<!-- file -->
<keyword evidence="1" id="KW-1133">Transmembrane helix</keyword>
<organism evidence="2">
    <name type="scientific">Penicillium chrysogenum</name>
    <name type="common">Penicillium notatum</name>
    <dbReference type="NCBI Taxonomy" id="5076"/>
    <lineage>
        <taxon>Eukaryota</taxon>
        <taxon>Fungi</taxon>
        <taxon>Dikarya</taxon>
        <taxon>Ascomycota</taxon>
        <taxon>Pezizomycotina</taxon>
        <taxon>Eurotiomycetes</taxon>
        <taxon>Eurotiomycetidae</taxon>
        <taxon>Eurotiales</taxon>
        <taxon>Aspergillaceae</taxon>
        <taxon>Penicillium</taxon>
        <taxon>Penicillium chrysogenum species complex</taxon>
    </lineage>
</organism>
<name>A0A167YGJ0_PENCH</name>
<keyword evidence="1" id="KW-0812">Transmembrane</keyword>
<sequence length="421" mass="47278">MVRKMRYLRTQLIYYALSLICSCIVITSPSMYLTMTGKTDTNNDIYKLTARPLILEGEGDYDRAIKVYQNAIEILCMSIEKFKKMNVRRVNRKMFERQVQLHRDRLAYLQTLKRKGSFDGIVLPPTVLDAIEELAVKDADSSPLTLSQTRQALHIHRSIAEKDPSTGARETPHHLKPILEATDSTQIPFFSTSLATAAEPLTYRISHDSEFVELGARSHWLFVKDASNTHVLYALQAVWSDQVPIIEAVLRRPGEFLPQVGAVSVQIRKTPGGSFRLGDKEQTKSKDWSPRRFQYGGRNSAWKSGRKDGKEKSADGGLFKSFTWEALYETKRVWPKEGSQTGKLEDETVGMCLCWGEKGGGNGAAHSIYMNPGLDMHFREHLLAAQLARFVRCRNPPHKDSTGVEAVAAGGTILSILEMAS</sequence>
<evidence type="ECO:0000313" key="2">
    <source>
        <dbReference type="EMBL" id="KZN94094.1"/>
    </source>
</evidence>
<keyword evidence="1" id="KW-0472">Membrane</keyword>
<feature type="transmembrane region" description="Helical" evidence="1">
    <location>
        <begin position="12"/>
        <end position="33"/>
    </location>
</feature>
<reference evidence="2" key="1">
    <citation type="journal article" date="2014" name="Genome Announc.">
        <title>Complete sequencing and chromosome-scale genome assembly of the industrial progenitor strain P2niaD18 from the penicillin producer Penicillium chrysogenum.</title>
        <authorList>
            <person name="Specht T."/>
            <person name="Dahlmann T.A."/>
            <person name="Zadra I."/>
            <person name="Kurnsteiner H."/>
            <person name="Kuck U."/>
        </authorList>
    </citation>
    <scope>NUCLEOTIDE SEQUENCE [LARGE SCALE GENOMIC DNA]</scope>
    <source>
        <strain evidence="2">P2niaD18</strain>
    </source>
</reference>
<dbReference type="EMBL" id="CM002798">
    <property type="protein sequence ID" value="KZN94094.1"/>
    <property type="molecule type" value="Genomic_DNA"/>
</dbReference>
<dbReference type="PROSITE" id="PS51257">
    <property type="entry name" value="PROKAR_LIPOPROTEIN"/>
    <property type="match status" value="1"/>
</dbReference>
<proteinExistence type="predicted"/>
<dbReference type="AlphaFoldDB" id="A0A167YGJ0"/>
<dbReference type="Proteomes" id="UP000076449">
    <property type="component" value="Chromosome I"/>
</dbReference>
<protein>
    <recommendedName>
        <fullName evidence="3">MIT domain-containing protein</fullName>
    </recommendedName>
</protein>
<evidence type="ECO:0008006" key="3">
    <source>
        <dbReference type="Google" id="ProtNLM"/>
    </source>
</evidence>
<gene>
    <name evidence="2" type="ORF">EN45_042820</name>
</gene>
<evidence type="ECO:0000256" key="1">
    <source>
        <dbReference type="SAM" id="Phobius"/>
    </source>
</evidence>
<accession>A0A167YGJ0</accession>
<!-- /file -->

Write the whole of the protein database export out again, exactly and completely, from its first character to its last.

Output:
<keyword evidence="1" id="KW-1133">Transmembrane helix</keyword>
<organism evidence="2">
    <name type="scientific">Penicillium chrysogenum</name>
    <name type="common">Penicillium notatum</name>
    <dbReference type="NCBI Taxonomy" id="5076"/>
    <lineage>
        <taxon>Eukaryota</taxon>
        <taxon>Fungi</taxon>
        <taxon>Dikarya</taxon>
        <taxon>Ascomycota</taxon>
        <taxon>Pezizomycotina</taxon>
        <taxon>Eurotiomycetes</taxon>
        <taxon>Eurotiomycetidae</taxon>
        <taxon>Eurotiales</taxon>
        <taxon>Aspergillaceae</taxon>
        <taxon>Penicillium</taxon>
        <taxon>Penicillium chrysogenum species complex</taxon>
    </lineage>
</organism>
<name>A0A167YGJ0_PENCH</name>
<keyword evidence="1" id="KW-0812">Transmembrane</keyword>
<sequence length="421" mass="47278">MVRKMRYLRTQLIYYALSLICSCIVITSPSMYLTMTGKTDTNNDIYKLTARPLILEGEGDYDRAIKVYQNAIEILCMSIEKFKKMNVRRVNRKMFERQVQLHRDRLAYLQTLKRKGSFDGIVLPPTVLDAIEELAVKDADSSPLTLSQTRQALHIHRSIAEKDPSTGARETPHHLKPILEATDSTQIPFFSTSLATAAEPLTYRISHDSEFVELGARSHWLFVKDASNTHVLYALQAVWSDQVPIIEAVLRRPGEFLPQVGAVSVQIRKTPGGSFRLGDKEQTKSKDWSPRRFQYGGRNSAWKSGRKDGKEKSADGGLFKSFTWEALYETKRVWPKEGSQTGKLEDETVGMCLCWGEKGGGNGAAHSIYMNPGLDMHFREHLLAAQLARFVRCRNPPHKDSTGVEAVAAGGTILSILEMAS</sequence>
<evidence type="ECO:0000313" key="2">
    <source>
        <dbReference type="EMBL" id="KZN94094.1"/>
    </source>
</evidence>
<keyword evidence="1" id="KW-0472">Membrane</keyword>
<feature type="transmembrane region" description="Helical" evidence="1">
    <location>
        <begin position="12"/>
        <end position="33"/>
    </location>
</feature>
<reference evidence="2" key="1">
    <citation type="journal article" date="2014" name="Genome Announc.">
        <title>Complete sequencing and chromosome-scale genome assembly of the industrial progenitor strain P2niaD18 from the penicillin producer Penicillium chrysogenum.</title>
        <authorList>
            <person name="Specht T."/>
            <person name="Dahlmann T.A."/>
            <person name="Zadra I."/>
            <person name="Kurnsteiner H."/>
            <person name="Kuck U."/>
        </authorList>
    </citation>
    <scope>NUCLEOTIDE SEQUENCE [LARGE SCALE GENOMIC DNA]</scope>
    <source>
        <strain evidence="2">P2niaD18</strain>
    </source>
</reference>
<dbReference type="EMBL" id="CM002798">
    <property type="protein sequence ID" value="KZN94094.1"/>
    <property type="molecule type" value="Genomic_DNA"/>
</dbReference>
<dbReference type="PROSITE" id="PS51257">
    <property type="entry name" value="PROKAR_LIPOPROTEIN"/>
    <property type="match status" value="1"/>
</dbReference>
<proteinExistence type="predicted"/>
<dbReference type="AlphaFoldDB" id="A0A167YGJ0"/>
<dbReference type="Proteomes" id="UP000076449">
    <property type="component" value="Chromosome I"/>
</dbReference>
<protein>
    <recommendedName>
        <fullName evidence="3">MIT domain-containing protein</fullName>
    </recommendedName>
</protein>
<evidence type="ECO:0008006" key="3">
    <source>
        <dbReference type="Google" id="ProtNLM"/>
    </source>
</evidence>
<gene>
    <name evidence="2" type="ORF">EN45_042820</name>
</gene>
<evidence type="ECO:0000256" key="1">
    <source>
        <dbReference type="SAM" id="Phobius"/>
    </source>
</evidence>
<accession>A0A167YGJ0</accession>